Platform Invocation Services

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Platform Invocation Services, commonly referred to as P/Invoke, is a feature of Common Language Infrastructure implementations, like Microsoft's Common Language Runtime, that enables managed code to call native code.

Architecture[edit]

Overview[edit]

Two variants of P/Invoke in use currently are:

Explicit[edit]

  • Native code is imported via dynamic-linked libraries (DLLs)
  • Metadata embedded in the caller's assembly, defines how the native code is to be called and data accessed (usually requires attributed source specifiers to aid the compiler in generating marshal glue)
    • This definition is the "Explicit" part

Implicit[edit]

  • By using C++/CLI, an application may simultaneously use the managed heap (by way of tracking pointers) and any native memory region, without the explicit declaration. (Implicit)
  • A primary benefit in this case being, if underlying native data structures change, so long as the naming is compatible, a breaking change is avoided.
    • i.e. Adding/removing/re-ordering structures in a native header will be transparently supported so long as the structure member names did not also change.

Details[edit]

When using P/Invoke, the CLR handles DLL loading and conversion of the unmanaged previous types to CTS types (also referred to as parameter marshalling).[1] To perform this, the CLR:

  • Locates the DLL containing the function.
  • Loads the DLL into memory.
  • Locates the address of the function in memory and pushes its arguments onto the stack, marshaling data as required.

P/Invoke is useful for using standard (unmanaged) C or C++ DLLs. It can be used when a programmer needs to have access to the extensive Windows API, as many functions provided by the Windows libraries lack available wrappers. When a Win32 API is not exposed by the .NET framework the wrapper to this API must be written manually.

Pitfalls[edit]

Writing P/Invoke wrappers can be difficult and error prone. Using native DLLs means that the programmer can no longer benefit from type safety and garbage collection as is usually provided in the .NET environment. When they are used improperly this may cause problems such as segmentation faults or memory leaks. Getting the exact signatures of the legacy functions for use in the .NET environment can be hard, which can result in such problems. For this purpose tools and websites exist to obtain such signatures, helping to prevent signature problems. [1]

Other pitfalls include:

  • Incorrect data alignment of user-defined types in the managed language: there are different ways data can be aligned depending on compilers or compiler directives in C and care must be taken to explicitly tell the CLR how to align data for non-blittable types. A common example of this is when trying to define a data type in .NET to represent a union in C. Two different variables overlap in memory, and defining these two variables in a type in .NET would cause them to be in different locations in memory, so special attributes must be used to correct the issue.
  • Interference with the location of data by the managed language's garbage collector: if a reference is local to a method in .NET and is passed to a native function, when the managed method returns, the garbage collector may reclaim that reference. Care should be taken that the object reference is pinned, preventing it from being collected or moved by the garbage collector, which would result in an invalid access by the native module.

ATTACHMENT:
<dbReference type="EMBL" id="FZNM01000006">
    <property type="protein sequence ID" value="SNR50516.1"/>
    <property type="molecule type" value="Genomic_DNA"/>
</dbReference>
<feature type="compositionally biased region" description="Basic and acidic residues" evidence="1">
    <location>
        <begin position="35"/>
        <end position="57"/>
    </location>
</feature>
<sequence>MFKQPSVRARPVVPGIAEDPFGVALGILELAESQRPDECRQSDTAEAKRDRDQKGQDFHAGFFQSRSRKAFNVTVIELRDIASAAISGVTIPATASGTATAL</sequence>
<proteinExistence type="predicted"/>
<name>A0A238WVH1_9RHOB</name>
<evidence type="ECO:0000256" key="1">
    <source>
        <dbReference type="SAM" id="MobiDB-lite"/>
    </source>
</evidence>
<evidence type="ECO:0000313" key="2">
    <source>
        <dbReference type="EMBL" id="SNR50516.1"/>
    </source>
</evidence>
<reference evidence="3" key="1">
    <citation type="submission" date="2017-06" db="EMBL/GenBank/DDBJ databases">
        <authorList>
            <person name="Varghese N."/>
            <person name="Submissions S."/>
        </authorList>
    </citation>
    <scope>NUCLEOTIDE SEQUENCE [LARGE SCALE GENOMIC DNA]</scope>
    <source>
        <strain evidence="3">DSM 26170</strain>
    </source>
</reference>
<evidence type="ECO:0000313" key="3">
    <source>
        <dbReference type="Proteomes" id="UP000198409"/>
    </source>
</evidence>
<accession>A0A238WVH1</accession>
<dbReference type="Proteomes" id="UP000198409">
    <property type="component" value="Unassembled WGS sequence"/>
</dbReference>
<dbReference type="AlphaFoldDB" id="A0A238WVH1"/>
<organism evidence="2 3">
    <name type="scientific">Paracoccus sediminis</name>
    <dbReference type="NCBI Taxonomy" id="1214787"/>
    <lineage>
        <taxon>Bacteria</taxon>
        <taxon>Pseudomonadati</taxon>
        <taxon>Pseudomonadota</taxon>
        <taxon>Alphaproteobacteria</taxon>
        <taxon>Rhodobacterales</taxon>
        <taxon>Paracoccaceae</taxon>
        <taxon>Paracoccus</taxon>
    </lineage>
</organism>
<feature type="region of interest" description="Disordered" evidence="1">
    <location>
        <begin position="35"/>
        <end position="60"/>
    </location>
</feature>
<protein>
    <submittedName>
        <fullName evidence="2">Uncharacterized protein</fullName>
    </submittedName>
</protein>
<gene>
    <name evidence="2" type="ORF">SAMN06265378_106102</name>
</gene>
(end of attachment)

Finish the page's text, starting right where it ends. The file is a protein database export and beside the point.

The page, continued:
When using C++/CLI, emitted CIL is free to interact with objects located on the managed heap and simultaneously any addressable native memory location. A managed heap resident object may be called, modified or constructed, using simple "object->field;" notation to assign values or specify method calls. Significant performance gains result from having eliminated any needless context switching, memory requirements are reduced (shorter stacks).

This comes with new challenges:

  • Code is prone to Double Thunking[2] if not specifically addressed
  • The Loader Lock issue [3]

These references specify solutions for each of these issue if they are encountered. A primary benefit is the elimination of the structure declaration, the order of field declaration and alignment issues are not present in the context of C++ Interop.

Examples[edit]

Basic examples[edit]

This first simple example shows how to get the version of a particular DLL:

DllGetVersion function signature in the Windows API:

HRESULT DllGetVersion
(
    DLLVERSIONINFO* pdvi
)

P/Invoke C# code to invoke the DllGetVersion function:

[DllImport("shell32.dll")]
static extern int DllGetVersion(ref DLLVERSIONINFO pdvi);

The second example shows how to extract an Icon in a File:

ExtractIcon function signature in the Windows API:

HICON ExtractIcon
(      
    HINSTANCE hInst,
    LPCTSTR lpszExeFileName,
    UINT nIconIndex
);

P/Invoke C# code to invoke the ExtractIcon function:

[DllImport("shell32.dll")]
static extern IntPtr ExtractIcon(
    IntPtr hInst, 
    [MarshalAs(UnmanagedType.LPStr)] string lpszExeFileName, 
    uint nIconIndex);

This next complex example shows how to share an Event between two processes in the Windows platform:

CreateEvent function signature:

 HANDLE CreateEvent(
     LPSECURITY_ATTRIBUTES lpEventAttributes,
     BOOL bManualReset,
     BOOL bInitialState,
     LPCTSTR lpName
 );

P/Invoke C# code to invoke the CreateEvent function:

[DllImport("kernel32.dll", SetLastError=true)]
static extern IntPtr CreateEvent(
    IntPtr lpEventAttributes, 
    bool bManualReset,
    bool bInitialState, 
    [MarshalAs(UnmanagedType.LPStr)] string lpName);

A more complex example[edit]

// native declaration
typedef struct _PAIR 
{ 
	DWORD Val1; 
	DWORD Val2; 
} PAIR, *PPAIR;
// compiled with /clr, use of #pragma managed/unmanaged can lead to double thunking;